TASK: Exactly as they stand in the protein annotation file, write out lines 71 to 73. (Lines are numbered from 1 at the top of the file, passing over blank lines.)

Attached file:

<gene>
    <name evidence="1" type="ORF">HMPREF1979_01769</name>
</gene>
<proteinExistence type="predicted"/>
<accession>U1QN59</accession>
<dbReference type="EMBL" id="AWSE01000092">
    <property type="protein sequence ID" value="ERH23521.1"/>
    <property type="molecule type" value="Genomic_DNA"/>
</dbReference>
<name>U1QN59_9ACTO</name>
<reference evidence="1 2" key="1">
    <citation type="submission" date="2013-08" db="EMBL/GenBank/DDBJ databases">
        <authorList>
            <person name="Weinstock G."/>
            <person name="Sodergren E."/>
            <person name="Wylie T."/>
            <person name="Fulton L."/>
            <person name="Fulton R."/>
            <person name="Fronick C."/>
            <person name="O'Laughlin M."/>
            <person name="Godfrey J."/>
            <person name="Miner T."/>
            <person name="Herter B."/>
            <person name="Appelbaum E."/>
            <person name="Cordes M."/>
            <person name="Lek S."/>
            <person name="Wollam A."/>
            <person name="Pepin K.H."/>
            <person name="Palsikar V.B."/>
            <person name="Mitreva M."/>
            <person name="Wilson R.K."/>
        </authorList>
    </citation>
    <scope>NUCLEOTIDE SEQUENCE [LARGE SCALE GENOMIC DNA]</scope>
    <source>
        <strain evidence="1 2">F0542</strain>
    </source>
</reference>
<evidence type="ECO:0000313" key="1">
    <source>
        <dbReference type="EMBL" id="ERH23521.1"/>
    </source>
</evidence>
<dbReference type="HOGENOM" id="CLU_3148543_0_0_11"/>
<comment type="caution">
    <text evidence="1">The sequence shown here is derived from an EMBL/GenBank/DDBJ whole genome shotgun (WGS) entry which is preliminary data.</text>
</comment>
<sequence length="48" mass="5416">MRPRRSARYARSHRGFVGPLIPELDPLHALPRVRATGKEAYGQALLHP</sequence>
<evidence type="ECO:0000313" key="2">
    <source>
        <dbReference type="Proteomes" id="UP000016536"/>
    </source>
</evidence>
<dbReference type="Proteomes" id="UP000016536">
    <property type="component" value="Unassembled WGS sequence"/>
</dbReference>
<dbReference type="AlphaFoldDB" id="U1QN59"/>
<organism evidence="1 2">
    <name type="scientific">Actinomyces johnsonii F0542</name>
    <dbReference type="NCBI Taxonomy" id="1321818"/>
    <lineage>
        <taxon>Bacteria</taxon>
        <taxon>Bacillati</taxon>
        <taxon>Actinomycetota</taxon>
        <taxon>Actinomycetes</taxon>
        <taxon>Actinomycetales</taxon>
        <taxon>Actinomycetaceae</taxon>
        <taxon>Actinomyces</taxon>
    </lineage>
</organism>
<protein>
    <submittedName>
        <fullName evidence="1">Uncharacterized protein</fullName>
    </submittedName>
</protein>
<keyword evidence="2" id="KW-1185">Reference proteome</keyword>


<protein>
    <submittedName>
        <fullName evidence="1">Uncharacterized protein</fullName>